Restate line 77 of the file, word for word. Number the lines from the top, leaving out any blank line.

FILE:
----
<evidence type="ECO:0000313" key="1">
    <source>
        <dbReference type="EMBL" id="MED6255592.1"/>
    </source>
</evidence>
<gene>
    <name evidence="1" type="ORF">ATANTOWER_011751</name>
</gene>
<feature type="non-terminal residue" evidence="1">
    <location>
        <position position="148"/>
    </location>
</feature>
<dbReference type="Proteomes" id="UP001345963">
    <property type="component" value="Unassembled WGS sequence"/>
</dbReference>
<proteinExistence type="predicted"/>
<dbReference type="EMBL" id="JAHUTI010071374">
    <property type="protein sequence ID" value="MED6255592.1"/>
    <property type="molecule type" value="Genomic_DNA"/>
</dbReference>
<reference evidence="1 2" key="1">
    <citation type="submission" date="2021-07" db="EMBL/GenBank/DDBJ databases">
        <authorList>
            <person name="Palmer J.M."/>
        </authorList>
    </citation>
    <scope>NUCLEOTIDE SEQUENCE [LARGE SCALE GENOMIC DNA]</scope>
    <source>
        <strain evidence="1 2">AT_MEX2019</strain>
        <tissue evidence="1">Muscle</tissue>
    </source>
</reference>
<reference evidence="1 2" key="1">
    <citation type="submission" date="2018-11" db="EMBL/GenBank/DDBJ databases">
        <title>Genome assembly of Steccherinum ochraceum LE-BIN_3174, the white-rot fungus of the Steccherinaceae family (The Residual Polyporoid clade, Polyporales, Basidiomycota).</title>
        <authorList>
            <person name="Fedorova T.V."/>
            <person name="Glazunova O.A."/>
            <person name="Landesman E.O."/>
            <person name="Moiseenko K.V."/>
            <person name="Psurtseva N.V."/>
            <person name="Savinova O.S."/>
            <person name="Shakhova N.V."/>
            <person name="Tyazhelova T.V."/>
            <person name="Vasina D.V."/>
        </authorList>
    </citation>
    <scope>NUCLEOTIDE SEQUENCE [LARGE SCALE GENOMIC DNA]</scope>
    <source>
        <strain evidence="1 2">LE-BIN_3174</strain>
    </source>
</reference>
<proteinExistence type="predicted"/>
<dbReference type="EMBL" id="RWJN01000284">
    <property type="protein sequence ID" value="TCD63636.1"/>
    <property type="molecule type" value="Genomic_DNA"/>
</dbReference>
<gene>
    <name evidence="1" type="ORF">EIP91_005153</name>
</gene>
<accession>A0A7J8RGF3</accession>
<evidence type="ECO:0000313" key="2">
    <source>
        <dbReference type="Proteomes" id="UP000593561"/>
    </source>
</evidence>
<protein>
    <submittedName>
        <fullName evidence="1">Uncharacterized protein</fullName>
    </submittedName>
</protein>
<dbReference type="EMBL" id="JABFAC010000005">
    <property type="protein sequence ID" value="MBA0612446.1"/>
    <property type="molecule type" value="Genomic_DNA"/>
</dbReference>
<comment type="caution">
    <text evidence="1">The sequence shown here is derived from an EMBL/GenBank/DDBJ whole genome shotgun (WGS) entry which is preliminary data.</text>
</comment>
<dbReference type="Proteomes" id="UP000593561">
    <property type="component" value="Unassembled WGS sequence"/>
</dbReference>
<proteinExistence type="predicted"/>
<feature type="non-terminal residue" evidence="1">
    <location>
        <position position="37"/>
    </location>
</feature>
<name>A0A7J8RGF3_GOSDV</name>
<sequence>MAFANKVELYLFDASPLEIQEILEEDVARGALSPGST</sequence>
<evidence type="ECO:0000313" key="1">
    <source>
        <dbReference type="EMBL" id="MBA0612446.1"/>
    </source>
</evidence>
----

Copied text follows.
<comment type="caution">